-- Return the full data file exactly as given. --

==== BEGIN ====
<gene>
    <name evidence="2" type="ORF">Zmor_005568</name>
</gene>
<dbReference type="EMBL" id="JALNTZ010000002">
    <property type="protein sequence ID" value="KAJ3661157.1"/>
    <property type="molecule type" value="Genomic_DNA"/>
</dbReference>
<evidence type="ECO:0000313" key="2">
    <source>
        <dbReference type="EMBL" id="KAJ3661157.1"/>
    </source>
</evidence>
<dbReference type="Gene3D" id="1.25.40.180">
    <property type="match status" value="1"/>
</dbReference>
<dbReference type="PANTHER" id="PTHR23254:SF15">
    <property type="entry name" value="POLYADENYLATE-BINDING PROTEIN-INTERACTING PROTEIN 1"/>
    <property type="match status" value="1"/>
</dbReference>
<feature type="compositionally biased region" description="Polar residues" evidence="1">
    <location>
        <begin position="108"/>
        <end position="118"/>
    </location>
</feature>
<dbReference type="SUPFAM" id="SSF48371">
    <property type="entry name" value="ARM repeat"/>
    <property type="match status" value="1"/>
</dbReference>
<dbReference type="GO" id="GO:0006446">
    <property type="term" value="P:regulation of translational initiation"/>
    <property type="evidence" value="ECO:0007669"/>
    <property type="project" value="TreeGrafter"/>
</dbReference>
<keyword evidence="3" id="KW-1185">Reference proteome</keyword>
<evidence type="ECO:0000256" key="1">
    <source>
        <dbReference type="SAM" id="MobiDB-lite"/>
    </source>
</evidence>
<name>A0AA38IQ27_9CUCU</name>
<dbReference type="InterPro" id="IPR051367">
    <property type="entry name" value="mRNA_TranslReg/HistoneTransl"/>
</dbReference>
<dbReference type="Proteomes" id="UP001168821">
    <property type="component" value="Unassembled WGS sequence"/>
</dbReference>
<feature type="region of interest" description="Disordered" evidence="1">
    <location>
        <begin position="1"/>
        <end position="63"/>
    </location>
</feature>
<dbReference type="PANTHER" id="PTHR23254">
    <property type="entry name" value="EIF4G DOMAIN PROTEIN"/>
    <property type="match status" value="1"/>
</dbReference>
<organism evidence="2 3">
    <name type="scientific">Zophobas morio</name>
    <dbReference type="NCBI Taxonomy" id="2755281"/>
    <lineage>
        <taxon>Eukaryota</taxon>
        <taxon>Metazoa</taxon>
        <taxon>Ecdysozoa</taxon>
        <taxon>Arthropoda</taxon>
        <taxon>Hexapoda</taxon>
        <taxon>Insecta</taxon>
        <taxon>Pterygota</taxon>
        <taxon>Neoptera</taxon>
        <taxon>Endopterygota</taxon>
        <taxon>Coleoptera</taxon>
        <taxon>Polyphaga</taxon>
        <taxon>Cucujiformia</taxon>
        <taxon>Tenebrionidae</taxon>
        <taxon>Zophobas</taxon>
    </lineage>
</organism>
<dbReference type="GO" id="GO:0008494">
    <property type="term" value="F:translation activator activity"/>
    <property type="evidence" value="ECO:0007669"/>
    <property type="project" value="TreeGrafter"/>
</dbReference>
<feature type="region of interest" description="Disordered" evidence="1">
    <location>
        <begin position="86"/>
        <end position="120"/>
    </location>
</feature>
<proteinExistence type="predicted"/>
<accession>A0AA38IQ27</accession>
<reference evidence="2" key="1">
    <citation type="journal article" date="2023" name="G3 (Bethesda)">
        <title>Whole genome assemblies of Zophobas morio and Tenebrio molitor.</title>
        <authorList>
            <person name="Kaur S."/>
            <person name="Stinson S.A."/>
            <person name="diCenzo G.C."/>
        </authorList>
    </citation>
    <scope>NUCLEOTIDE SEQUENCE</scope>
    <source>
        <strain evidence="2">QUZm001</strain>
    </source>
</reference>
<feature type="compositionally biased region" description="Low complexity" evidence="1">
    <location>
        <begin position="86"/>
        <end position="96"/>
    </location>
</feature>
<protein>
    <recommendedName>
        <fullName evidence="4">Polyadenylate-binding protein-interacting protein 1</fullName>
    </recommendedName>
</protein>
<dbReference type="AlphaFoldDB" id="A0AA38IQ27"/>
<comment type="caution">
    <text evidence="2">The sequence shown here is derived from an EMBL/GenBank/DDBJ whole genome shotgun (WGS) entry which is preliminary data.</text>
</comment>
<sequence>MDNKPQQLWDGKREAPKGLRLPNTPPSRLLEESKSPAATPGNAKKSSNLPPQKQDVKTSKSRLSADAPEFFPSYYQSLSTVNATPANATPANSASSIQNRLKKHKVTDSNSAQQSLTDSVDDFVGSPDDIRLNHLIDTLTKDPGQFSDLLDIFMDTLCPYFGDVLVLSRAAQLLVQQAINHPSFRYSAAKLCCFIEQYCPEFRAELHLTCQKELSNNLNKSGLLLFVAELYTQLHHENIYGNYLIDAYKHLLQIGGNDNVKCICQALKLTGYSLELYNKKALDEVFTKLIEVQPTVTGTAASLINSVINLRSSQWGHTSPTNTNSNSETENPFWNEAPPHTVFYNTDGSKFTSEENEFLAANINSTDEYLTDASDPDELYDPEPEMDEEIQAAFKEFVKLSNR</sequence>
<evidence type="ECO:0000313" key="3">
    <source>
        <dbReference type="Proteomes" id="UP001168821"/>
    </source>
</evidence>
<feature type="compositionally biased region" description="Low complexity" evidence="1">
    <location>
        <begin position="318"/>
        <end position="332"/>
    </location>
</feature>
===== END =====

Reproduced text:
<gene>
    <name evidence="2" type="ORF">Zmor_005568</name>
</gene>
<dbReference type="EMBL" id="JALNTZ010000002">
    <property type="protein sequence ID" value="KAJ3661157.1"/>
    <property type="molecule type" value="Genomic_DNA"/>
</dbReference>
<evidence type="ECO:0000313" key="2">
    <source>
        <dbReference type="EMBL" id="KAJ3661157.1"/>
    </source>
</evidence>
<dbReference type="Gene3D" id="1.25.40.180">
    <property type="match status" value="1"/>
</dbReference>
<dbReference type="PANTHER" id="PTHR23254:SF15">
    <property type="entry name" value="POLYADENYLATE-BINDING PROTEIN-INTERACTING PROTEIN 1"/>
    <property type="match status" value="1"/>
</dbReference>
<feature type="compositionally biased region" description="Polar residues" evidence="1">
    <location>
        <begin position="108"/>
        <end position="118"/>
    </location>
</feature>
<dbReference type="SUPFAM" id="SSF48371">
    <property type="entry name" value="ARM repeat"/>
    <property type="match status" value="1"/>
</dbReference>
<dbReference type="GO" id="GO:0006446">
    <property type="term" value="P:regulation of translational initiation"/>
    <property type="evidence" value="ECO:0007669"/>
    <property type="project" value="TreeGrafter"/>
</dbReference>
<keyword evidence="3" id="KW-1185">Reference proteome</keyword>
<evidence type="ECO:0000256" key="1">
    <source>
        <dbReference type="SAM" id="MobiDB-lite"/>
    </source>
</evidence>
<name>A0AA38IQ27_9CUCU</name>
<dbReference type="InterPro" id="IPR051367">
    <property type="entry name" value="mRNA_TranslReg/HistoneTransl"/>
</dbReference>
<dbReference type="Proteomes" id="UP001168821">
    <property type="component" value="Unassembled WGS sequence"/>
</dbReference>
<feature type="region of interest" description="Disordered" evidence="1">
    <location>
        <begin position="1"/>
        <end position="63"/>
    </location>
</feature>
<dbReference type="PANTHER" id="PTHR23254">
    <property type="entry name" value="EIF4G DOMAIN PROTEIN"/>
    <property type="match status" value="1"/>
</dbReference>
<organism evidence="2 3">
    <name type="scientific">Zophobas morio</name>
    <dbReference type="NCBI Taxonomy" id="2755281"/>
    <lineage>
        <taxon>Eukaryota</taxon>
        <taxon>Metazoa</taxon>
        <taxon>Ecdysozoa</taxon>
        <taxon>Arthropoda</taxon>
        <taxon>Hexapoda</taxon>
        <taxon>Insecta</taxon>
        <taxon>Pterygota</taxon>
        <taxon>Neoptera</taxon>
        <taxon>Endopterygota</taxon>
        <taxon>Coleoptera</taxon>
        <taxon>Polyphaga</taxon>
        <taxon>Cucujiformia</taxon>
        <taxon>Tenebrionidae</taxon>
        <taxon>Zophobas</taxon>
    </lineage>
</organism>
<dbReference type="GO" id="GO:0008494">
    <property type="term" value="F:translation activator activity"/>
    <property type="evidence" value="ECO:0007669"/>
    <property type="project" value="TreeGrafter"/>
</dbReference>
<feature type="region of interest" description="Disordered" evidence="1">
    <location>
        <begin position="86"/>
        <end position="120"/>
    </location>
</feature>
<proteinExistence type="predicted"/>
<accession>A0AA38IQ27</accession>
<reference evidence="2" key="1">
    <citation type="journal article" date="2023" name="G3 (Bethesda)">
        <title>Whole genome assemblies of Zophobas morio and Tenebrio molitor.</title>
        <authorList>
            <person name="Kaur S."/>
            <person name="Stinson S.A."/>
            <person name="diCenzo G.C."/>
        </authorList>
    </citation>
    <scope>NUCLEOTIDE SEQUENCE</scope>
    <source>
        <strain evidence="2">QUZm001</strain>
    </source>
</reference>
<feature type="compositionally biased region" description="Low complexity" evidence="1">
    <location>
        <begin position="86"/>
        <end position="96"/>
    </location>
</feature>
<protein>
    <recommendedName>
        <fullName evidence="4">Polyadenylate-binding protein-interacting protein 1</fullName>
    </recommendedName>
</protein>
<dbReference type="AlphaFoldDB" id="A0AA38IQ27"/>
<comment type="caution">
    <text evidence="2">The sequence shown here is derived from an EMBL/GenBank/DDBJ whole genome shotgun (WGS) entry which is preliminary data.</text>
</comment>
<sequence>MDNKPQQLWDGKREAPKGLRLPNTPPSRLLEESKSPAATPGNAKKSSNLPPQKQDVKTSKSRLSADAPEFFPSYYQSLSTVNATPANATPANSASSIQNRLKKHKVTDSNSAQQSLTDSVDDFVGSPDDIRLNHLIDTLTKDPGQFSDLLDIFMDTLCPYFGDVLVLSRAAQLLVQQAINHPSFRYSAAKLCCFIEQYCPEFRAELHLTCQKELSNNLNKSGLLLFVAELYTQLHHENIYGNYLIDAYKHLLQIGGNDNVKCICQALKLTGYSLELYNKKALDEVFTKLIEVQPTVTGTAASLINSVINLRSSQWGHTSPTNTNSNSETENPFWNEAPPHTVFYNTDGSKFTSEENEFLAANINSTDEYLTDASDPDELYDPEPEMDEEIQAAFKEFVKLSNR</sequence>
<evidence type="ECO:0000313" key="3">
    <source>
        <dbReference type="Proteomes" id="UP001168821"/>
    </source>
</evidence>
<feature type="compositionally biased region" description="Low complexity" evidence="1">
    <location>
        <begin position="318"/>
        <end position="332"/>
    </location>
</feature>